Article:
Corporate Tax Inversions Are the Least of It
"One of the most insidious tax loopholes out there" just got a little smaller. But President Barack Obama, who announced the change on Tuesday with much fanfare, didn’t go nearly far enough: The tax code itself, not just its loopholes, is what needs fixing.
It's hard to overstate just how bad the U.S. corporate tax code is. Imagine it was designed by foreign saboteurs -- and prepare to be impressed by their ingenuity.
It taxes profits at 35 percent, one of the highest rates in the world. This excessive rate applies to a base riddled with exemptions and exceptions. U.S. companies pay taxes on their non-U.S. earnings, but only when the money is brought home, thus creating an incentive to park profits abroad. In these and other ways, the system manages to combine maximum economic damage with relatively meager revenue collection.
To avoid this tax, some U.S. companies have bought smaller foreign firms and switched their residence for tax purposes overseas. These are the so-called inversions that new Treasury rules are intended to block. They may have already had an effect, with Pfizer's termination of its $160 billion takeover of Allergan.
A sensible tax system would eliminate the incentives both for inversions and for parking income abroad. Actions like the administration's shouldn’t be confused with reform.
In fact, they make the code even more complicated when it desperately needs to be simpler. By relying on executive discretion rather than legislation, they make the system less predictable. Worst of all, they leave in place the excessive basic rate, from which so many other problems flow.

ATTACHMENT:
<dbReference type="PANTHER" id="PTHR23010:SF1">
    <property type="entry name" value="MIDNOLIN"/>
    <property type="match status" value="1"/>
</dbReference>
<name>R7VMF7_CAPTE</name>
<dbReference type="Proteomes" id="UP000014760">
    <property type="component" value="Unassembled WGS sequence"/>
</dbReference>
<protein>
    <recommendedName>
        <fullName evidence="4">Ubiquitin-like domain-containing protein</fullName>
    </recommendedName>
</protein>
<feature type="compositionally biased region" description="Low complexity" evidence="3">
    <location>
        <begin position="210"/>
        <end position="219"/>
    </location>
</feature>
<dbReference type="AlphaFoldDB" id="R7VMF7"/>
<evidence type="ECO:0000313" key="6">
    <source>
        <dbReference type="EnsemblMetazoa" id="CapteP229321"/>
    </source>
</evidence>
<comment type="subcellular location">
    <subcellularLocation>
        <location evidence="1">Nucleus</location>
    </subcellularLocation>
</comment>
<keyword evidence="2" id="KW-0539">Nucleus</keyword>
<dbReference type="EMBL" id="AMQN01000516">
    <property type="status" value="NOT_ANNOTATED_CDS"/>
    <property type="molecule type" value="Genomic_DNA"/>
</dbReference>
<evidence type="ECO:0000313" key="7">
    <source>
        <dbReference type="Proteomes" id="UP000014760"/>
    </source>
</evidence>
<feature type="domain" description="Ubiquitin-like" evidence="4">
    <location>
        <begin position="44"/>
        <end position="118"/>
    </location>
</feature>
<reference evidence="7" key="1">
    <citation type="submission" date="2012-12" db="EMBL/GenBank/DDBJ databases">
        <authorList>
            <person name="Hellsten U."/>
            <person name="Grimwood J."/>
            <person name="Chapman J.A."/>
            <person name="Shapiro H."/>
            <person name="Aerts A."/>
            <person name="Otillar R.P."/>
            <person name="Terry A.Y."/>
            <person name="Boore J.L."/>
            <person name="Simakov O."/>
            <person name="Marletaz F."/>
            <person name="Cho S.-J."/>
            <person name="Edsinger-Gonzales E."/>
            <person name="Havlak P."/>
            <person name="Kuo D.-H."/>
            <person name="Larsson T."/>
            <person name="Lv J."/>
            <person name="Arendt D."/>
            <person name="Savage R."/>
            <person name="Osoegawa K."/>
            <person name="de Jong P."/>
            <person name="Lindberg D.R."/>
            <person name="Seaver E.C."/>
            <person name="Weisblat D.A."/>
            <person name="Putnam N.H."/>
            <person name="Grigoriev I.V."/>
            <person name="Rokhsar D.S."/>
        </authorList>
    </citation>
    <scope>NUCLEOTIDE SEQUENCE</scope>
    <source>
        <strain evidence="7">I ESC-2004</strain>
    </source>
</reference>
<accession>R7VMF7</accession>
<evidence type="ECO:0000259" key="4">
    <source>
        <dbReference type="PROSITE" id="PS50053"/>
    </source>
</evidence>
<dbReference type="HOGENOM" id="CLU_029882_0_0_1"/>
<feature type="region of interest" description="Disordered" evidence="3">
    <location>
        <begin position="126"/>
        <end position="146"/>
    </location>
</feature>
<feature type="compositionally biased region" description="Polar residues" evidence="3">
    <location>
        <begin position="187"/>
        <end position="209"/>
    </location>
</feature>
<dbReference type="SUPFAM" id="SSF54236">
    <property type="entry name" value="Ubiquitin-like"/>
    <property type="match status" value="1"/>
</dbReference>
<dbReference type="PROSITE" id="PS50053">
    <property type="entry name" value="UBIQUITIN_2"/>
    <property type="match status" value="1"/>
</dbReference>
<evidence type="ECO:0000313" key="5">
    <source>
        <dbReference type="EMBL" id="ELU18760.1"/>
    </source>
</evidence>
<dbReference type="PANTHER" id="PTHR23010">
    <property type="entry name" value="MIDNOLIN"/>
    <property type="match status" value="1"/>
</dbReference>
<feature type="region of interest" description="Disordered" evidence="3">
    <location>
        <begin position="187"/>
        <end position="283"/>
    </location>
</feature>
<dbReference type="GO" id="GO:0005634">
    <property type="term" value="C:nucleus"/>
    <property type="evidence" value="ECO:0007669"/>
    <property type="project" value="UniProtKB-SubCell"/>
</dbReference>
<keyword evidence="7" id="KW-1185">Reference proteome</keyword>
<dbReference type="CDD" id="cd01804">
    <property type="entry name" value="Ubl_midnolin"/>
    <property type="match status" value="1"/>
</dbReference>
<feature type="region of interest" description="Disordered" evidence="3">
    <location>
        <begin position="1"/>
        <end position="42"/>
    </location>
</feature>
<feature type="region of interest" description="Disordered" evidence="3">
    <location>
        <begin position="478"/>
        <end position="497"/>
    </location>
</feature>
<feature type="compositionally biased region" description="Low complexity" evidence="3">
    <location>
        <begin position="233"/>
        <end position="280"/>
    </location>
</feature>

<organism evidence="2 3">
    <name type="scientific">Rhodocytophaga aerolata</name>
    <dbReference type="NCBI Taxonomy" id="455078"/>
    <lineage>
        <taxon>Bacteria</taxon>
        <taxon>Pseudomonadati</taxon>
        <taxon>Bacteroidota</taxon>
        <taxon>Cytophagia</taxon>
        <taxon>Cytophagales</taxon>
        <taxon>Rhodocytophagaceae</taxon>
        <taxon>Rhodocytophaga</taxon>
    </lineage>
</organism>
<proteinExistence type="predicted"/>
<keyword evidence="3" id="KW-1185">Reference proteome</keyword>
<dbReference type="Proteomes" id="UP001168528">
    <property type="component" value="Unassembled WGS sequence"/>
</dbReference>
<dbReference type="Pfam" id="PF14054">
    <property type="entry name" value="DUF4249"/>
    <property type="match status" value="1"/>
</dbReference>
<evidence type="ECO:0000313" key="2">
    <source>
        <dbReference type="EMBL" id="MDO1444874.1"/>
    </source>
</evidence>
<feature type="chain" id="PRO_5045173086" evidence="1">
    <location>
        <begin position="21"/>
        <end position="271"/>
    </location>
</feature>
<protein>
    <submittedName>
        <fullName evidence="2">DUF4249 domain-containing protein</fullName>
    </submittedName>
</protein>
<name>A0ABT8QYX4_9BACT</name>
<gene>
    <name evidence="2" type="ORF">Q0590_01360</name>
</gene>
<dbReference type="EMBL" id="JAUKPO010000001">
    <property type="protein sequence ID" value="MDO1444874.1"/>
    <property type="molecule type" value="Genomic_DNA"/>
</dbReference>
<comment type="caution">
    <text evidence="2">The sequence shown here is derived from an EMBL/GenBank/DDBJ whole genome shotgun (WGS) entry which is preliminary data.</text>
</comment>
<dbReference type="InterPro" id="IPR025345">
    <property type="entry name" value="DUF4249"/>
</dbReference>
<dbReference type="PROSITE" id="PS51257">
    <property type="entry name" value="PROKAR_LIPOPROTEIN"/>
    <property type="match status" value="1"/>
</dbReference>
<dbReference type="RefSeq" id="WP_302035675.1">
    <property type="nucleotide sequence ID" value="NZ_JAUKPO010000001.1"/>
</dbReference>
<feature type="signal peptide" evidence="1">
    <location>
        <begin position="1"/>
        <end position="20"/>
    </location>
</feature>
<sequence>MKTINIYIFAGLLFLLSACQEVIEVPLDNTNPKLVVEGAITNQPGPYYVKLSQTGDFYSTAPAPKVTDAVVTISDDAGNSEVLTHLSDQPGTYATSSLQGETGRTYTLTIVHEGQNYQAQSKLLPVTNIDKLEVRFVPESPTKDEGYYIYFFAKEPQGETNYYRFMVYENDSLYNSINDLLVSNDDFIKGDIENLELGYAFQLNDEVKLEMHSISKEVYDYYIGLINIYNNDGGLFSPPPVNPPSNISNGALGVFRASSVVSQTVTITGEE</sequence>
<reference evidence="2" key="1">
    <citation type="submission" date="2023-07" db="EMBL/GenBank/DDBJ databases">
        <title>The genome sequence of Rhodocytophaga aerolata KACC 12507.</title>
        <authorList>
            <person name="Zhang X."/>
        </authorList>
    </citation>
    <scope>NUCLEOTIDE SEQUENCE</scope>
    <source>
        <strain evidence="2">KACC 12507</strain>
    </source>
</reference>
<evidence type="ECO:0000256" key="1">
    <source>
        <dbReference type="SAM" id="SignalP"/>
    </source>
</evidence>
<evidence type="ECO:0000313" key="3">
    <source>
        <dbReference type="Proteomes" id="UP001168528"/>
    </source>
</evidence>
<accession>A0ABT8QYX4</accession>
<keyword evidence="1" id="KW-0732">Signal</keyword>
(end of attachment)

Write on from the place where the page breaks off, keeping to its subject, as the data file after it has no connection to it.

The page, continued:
There are two basic approaches to fixing the system. The less radical option would be to set a lower, internationally competitive tax rate and then apply it to a broader, simpler base. Merely doing that would help a lot. However, where international companies are concerned, efficient taxation also requires much closer cooperation among governments. This would be easier if the U.S., like almost all other governments, were to adopt a territorial system, which taxes profits according to where they're earned, not according to where the company resides.
The more radical option would be to abolish corporate taxes altogether, and treat business income as just another form of personal income -- taxing it not at the company level, but as ordinary income when passed on to investors. This approach may seem far-fetched, but it's worth considering.
One of its biggest advantages is that it would bring progressivity to corporate taxes. Taxing corporate income as personal income would lower the rate paid by ordinary taxpayers and (assuming revenue neutrality) raise the rate paid by the rich. A fair tax system is one that's moderately progressive: Abolishing the corporate tax would serve that purpose.
Obama needs to settle on one of these approaches. The first is closer to what his administration has already proposed, and even has some appeal in the Republican-controlled Congress. Now all the administration needs to do is pursue the cause with the same zeal it brings to criticizing businesses for lawfully trying to reduce their tax liabilities.
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